When it comes to wooing women, there are a few things to keep in mind.
Eye contact is one of the most effective techniques to attract women and is good at all stages of a relationship:
The Very First Meeting
Making direct eye contact with a lady. While you may believe that your degree of attractiveness is fixed, studies have shown that factors such as your facial expression and, yes, whether or not you’re staring in their direction, may impact how beautiful you seem to others. Simply seeing a lady in the eyes while smiling increases your attractiveness to her. Direct eye contact, a relaxed face (don’t indicate tension, particularly in your jaw), and an easy grin are the most beautiful features to display a lady.
Don’t be the first to turn away if a lady looks you in the eyes. Remember that the one who retains the stare for the longest demonstrates authority; you’re not attempting to express your dominance here—holding your gaze merely conveys your confidence, which ladies find appealing.
Trying to figure out what she’s saying with her eyes. Whether she’s interested in you or not, when you glance across at a lady, she’ll generally look away. However, the manner she averts her look reveals a lot about whether or not she wants you to approach her:
- If she glances down for fewer than 45 seconds and then looks back at you, she is almost certainly intrigued. You don’t need any slick pick-up lines when you approach her since this sign is practically fail-proof—just extend your hand and introduce yourself.
- She’s not sure whether she’s interested in you yet if she glances away horizontally. To watch how she responds, smile and establish eye contact once again.
- If she looks up and averts her sight, she isn’t interested. She basically rolled her eyes at you.
Following Your Meeting
Don’t give up on the eye contact after you’ve attracted a lady’s attention and begun chatting to her, since it will continue to pay off. Eye contact promotes personal ties, which is beneficial if you’re attempting to win over a lady, as we discussed in a recent post.
Strangers were taken into a lab and paired up into opposite sex pairs in a research done by Dr. Arthur Aron. After looking into each other’s eyes for two minutes straight, newly formed couples reported emotions of attraction, affection, and even love for their partners. One of the couples eventually married.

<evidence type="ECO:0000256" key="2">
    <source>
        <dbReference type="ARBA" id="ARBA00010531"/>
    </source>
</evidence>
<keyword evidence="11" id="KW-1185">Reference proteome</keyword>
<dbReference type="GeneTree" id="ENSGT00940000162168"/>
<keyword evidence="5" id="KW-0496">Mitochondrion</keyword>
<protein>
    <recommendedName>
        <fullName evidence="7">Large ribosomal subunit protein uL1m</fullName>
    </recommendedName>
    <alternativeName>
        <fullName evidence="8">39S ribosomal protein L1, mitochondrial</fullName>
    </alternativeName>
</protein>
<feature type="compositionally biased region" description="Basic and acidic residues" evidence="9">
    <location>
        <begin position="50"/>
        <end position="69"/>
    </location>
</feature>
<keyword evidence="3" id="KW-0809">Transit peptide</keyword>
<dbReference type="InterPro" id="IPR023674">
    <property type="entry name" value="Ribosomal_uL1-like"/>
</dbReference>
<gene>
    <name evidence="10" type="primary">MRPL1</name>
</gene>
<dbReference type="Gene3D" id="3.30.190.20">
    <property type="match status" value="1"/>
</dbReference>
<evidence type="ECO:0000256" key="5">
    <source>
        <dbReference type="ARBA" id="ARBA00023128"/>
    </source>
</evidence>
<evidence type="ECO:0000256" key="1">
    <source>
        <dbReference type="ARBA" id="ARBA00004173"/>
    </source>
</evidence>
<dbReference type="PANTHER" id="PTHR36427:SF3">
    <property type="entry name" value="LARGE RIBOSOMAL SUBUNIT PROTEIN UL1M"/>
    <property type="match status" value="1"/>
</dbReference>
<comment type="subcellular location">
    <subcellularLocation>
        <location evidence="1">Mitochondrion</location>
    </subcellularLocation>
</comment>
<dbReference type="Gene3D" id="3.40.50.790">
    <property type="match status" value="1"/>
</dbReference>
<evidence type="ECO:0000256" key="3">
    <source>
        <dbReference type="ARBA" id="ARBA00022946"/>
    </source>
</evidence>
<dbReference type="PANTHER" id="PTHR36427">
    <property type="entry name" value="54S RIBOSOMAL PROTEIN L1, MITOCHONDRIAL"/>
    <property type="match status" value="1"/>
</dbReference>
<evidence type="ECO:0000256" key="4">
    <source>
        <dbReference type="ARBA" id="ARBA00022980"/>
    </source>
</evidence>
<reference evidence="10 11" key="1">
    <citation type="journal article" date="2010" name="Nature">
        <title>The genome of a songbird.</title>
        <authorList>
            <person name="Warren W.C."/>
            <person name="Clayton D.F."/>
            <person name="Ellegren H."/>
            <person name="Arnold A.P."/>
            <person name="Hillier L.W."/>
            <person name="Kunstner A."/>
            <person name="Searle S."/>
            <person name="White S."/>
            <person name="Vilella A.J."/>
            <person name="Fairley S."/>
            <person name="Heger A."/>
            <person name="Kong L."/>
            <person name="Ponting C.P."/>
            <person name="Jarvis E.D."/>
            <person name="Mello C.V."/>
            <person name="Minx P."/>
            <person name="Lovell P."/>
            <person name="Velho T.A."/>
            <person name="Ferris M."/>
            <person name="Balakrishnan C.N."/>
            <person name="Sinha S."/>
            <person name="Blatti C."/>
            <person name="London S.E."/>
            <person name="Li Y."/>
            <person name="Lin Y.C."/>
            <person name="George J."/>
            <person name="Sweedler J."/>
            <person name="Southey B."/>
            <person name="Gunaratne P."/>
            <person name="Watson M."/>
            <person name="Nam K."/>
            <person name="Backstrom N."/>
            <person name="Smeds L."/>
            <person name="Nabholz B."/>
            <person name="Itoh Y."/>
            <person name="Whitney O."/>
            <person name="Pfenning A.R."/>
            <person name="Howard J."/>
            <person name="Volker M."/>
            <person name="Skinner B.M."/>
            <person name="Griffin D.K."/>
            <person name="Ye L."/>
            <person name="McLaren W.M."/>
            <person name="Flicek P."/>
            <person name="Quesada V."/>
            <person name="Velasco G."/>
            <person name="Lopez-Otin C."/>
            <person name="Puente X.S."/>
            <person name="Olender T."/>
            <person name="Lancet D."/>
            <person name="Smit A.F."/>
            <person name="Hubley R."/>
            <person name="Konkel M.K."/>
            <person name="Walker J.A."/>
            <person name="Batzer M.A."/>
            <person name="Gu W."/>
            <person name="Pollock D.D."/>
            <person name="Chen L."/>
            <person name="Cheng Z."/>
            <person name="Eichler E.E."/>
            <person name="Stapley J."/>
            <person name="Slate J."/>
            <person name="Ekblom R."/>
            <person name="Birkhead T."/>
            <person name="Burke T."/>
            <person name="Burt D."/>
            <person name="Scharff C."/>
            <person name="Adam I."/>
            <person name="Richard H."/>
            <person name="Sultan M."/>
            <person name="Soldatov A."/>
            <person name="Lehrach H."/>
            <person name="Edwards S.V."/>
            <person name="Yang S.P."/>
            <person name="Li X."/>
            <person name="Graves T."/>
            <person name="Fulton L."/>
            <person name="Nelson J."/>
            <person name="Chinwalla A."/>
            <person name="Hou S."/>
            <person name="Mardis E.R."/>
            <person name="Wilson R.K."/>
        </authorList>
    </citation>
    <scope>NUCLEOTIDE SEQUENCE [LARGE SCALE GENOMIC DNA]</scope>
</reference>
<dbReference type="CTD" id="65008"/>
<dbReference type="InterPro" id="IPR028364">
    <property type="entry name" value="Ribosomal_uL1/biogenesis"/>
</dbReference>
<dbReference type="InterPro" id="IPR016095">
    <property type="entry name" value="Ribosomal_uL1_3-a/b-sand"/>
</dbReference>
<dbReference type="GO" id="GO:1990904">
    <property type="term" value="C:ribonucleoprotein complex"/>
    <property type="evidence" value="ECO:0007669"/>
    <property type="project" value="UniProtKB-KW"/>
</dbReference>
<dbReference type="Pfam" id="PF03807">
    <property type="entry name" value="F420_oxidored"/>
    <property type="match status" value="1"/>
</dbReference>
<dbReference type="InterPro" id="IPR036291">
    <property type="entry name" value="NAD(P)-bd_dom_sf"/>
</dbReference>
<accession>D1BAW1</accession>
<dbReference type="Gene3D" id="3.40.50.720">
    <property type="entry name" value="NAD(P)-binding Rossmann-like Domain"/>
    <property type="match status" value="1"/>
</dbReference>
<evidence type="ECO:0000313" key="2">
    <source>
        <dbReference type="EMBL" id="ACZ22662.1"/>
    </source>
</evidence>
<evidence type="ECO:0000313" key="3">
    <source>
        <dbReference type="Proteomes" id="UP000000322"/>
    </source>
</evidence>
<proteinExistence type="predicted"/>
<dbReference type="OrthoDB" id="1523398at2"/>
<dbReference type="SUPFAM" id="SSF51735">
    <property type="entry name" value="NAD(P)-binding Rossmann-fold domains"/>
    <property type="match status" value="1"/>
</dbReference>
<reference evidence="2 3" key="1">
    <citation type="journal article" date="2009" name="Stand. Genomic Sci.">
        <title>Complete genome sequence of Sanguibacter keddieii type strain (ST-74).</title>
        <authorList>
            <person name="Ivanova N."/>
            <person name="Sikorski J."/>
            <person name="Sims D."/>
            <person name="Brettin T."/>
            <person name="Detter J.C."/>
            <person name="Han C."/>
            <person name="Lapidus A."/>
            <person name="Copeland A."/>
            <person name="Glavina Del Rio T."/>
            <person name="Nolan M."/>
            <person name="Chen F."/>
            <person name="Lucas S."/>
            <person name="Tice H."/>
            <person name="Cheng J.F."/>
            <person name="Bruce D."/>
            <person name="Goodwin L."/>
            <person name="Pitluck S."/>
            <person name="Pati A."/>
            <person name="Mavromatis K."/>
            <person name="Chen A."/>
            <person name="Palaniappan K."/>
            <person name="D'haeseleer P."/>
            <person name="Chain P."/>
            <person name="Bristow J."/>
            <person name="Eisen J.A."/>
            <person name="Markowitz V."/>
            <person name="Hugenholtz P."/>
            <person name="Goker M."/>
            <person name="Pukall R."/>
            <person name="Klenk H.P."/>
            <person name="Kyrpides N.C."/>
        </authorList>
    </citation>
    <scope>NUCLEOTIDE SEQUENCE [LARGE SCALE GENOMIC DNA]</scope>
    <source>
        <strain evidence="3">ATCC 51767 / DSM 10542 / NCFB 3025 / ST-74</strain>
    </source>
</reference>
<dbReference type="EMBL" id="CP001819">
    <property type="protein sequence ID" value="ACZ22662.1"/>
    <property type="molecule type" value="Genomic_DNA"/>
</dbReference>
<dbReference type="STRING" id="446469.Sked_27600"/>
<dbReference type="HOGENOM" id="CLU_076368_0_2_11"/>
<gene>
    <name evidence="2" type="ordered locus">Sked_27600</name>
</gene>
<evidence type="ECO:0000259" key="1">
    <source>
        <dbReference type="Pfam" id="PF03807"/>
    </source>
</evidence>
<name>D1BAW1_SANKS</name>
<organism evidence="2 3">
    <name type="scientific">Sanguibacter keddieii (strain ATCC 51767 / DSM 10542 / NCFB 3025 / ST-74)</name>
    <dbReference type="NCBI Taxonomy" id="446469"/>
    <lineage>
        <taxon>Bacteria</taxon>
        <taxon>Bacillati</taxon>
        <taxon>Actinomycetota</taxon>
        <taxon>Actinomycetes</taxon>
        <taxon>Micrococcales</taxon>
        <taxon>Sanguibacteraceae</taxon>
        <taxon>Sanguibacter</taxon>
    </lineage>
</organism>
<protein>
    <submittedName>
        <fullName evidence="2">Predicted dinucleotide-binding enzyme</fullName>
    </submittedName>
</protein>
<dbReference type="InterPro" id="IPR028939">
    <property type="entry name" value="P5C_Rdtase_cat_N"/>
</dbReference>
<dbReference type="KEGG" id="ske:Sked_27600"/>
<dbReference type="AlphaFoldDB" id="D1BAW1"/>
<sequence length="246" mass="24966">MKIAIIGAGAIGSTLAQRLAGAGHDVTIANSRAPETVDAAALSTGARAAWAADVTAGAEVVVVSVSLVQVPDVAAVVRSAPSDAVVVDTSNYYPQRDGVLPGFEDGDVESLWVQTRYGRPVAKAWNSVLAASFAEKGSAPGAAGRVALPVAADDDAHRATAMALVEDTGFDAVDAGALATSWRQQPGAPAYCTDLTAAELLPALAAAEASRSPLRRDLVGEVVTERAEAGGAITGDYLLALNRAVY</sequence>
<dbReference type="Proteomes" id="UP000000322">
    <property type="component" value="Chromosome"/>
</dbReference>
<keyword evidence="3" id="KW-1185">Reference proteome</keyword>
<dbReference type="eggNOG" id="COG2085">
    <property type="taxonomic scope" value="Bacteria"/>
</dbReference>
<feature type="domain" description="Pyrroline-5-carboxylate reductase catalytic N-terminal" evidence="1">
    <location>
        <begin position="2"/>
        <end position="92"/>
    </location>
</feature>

When You’ve Been Together for a Long Time
As a result, eye contact may assist to start a connection and subsequently develop it. It may also help to keep long-term sentiments of love alive. According to studies, couples who love each other the most create the greatest eye contact and maintain reciprocal gazes for longer periods of time. Now, correlation isn’t causation—does glancing at each other more frequently keep you in love, or does it simply make you want to gaze at each other more? Probably more of the latter, but it can’t hurt to attempt to “see” (in the Avatar meaning, of course) your spouse more often. Make some googoo eyes for supper now and again.
When Making a Presentation
Eye contact with the audience makes a speaker seem more trustworthy, knowledgeable, and confident. Eye contact also helps you develop a stronger feeling of intimacy with your audience, which leads to the creation of ethos, which makes your message more persuasive. Someone who looks at their notes all the time seems uneasy (do they have anything to hide?). Isn’t it possible that they aren’t prepared enough?) and is so more likely to be ignored.
When speaking to a big group, it’s impossible to establish eye contact with everyone in the room. Some individuals will encourage you to fake it by peering over everyone’s shoulders, but such tactic will not persuade anybody. You shouldn’t also do the head bobber thing, when you glance at your notes for a second, then fast at the audience, then back to your notes… Finally, don’t “spray” your eyes around the audience as if it were an aerosol can. Instead, you should establish direct eye contact with specific audience members.
To be able to accomplish this, you must first attempt to remember your speech in its whole, and if you are unable to do so, make an outline with just your important points, so that you only need to glance down a few times to find your way.